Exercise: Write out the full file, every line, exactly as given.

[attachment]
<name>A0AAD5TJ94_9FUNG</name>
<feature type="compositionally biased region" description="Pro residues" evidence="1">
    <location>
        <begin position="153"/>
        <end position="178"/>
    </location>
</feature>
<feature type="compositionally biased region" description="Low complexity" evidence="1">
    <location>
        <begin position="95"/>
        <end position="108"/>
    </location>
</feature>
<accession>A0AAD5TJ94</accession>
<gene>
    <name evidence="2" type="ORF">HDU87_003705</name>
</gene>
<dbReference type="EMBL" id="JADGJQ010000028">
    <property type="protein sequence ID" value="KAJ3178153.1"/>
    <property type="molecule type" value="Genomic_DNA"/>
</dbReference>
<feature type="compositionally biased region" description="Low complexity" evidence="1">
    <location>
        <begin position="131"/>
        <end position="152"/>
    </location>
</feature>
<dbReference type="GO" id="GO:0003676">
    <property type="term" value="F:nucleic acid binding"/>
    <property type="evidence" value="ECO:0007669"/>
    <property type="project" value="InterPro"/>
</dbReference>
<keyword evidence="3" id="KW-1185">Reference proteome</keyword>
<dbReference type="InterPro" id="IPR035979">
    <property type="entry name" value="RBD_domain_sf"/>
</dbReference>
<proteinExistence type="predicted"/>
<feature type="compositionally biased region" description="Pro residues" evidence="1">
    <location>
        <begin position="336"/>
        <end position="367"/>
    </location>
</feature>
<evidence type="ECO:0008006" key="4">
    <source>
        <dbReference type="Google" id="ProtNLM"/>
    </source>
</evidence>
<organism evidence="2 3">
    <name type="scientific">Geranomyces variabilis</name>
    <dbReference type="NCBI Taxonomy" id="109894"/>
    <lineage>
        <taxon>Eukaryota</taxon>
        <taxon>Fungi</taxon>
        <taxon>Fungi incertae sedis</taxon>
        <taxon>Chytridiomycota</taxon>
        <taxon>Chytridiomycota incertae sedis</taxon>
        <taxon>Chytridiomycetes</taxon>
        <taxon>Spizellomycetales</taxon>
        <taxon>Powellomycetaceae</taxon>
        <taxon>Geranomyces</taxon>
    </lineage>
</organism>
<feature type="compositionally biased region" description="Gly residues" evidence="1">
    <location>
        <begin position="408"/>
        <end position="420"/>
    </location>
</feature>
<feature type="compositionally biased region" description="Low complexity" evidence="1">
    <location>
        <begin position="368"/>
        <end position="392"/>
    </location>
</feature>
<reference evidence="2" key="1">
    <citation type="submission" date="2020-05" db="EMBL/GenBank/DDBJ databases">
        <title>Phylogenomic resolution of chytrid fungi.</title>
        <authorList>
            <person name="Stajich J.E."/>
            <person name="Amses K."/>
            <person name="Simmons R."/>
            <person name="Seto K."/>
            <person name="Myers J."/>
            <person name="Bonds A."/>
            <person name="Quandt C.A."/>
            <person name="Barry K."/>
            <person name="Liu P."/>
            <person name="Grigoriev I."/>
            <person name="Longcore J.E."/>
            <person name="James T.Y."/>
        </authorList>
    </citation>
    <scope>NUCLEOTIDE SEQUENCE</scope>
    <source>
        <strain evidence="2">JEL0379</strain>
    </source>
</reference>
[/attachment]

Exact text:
<name>A0AAD5TJ94_9FUNG</name>
<feature type="compositionally biased region" description="Pro residues" evidence="1">
    <location>
        <begin position="153"/>
        <end position="178"/>
    </location>
</feature>
<feature type="compositionally biased region" description="Low complexity" evidence="1">
    <location>
        <begin position="95"/>
        <end position="108"/>
    </location>
</feature>
<accession>A0AAD5TJ94</accession>
<gene>
    <name evidence="2" type="ORF">HDU87_003705</name>
</gene>
<dbReference type="EMBL" id="JADGJQ010000028">
    <property type="protein sequence ID" value="KAJ3178153.1"/>
    <property type="molecule type" value="Genomic_DNA"/>
</dbReference>
<feature type="compositionally biased region" description="Low complexity" evidence="1">
    <location>
        <begin position="131"/>
        <end position="152"/>
    </location>
</feature>
<dbReference type="GO" id="GO:0003676">
    <property type="term" value="F:nucleic acid binding"/>
    <property type="evidence" value="ECO:0007669"/>
    <property type="project" value="InterPro"/>
</dbReference>
<keyword evidence="3" id="KW-1185">Reference proteome</keyword>
<dbReference type="InterPro" id="IPR035979">
    <property type="entry name" value="RBD_domain_sf"/>
</dbReference>
<proteinExistence type="predicted"/>
<feature type="compositionally biased region" description="Pro residues" evidence="1">
    <location>
        <begin position="336"/>
        <end position="367"/>
    </location>
</feature>
<evidence type="ECO:0008006" key="4">
    <source>
        <dbReference type="Google" id="ProtNLM"/>
    </source>
</evidence>
<organism evidence="2 3">
    <name type="scientific">Geranomyces variabilis</name>
    <dbReference type="NCBI Taxonomy" id="109894"/>
    <lineage>
        <taxon>Eukaryota</taxon>
        <taxon>Fungi</taxon>
        <taxon>Fungi incertae sedis</taxon>
        <taxon>Chytridiomycota</taxon>
        <taxon>Chytridiomycota incertae sedis</taxon>
        <taxon>Chytridiomycetes</taxon>
        <taxon>Spizellomycetales</taxon>
        <taxon>Powellomycetaceae</taxon>
        <taxon>Geranomyces</taxon>
    </lineage>
</organism>
<feature type="compositionally biased region" description="Gly residues" evidence="1">
    <location>
        <begin position="408"/>
        <end position="420"/>
    </location>
</feature>
<feature type="compositionally biased region" description="Low complexity" evidence="1">
    <location>
        <begin position="368"/>
        <end position="392"/>
    </location>
</feature>
<reference evidence="2" key="1">
    <citation type="submission" date="2020-05" db="EMBL/GenBank/DDBJ databases">
        <title>Phylogenomic resolution of chytrid fungi.</title>
        <authorList>
            <person name="Stajich J.E."/>
            <person name="Amses K."/>
            <person name="Simmons R."/>
            <person name="Seto K."/>
            <person name="Myers J."/>
            <person name="Bonds A."/>
            <person name="Quandt C.A."/>
            <person name="Barry K."/>
            <person name="Liu P."/>
            <person name="Grigoriev I."/>
            <person name="Longcore J.E."/>
            <person name="James T.Y."/>
        </authorList>
    </citation>
    <scope>NUCLEOTIDE SEQUENCE</scope>
    <source>
        <strain evidence="2">JEL0379</strain>
    </source>
</reference>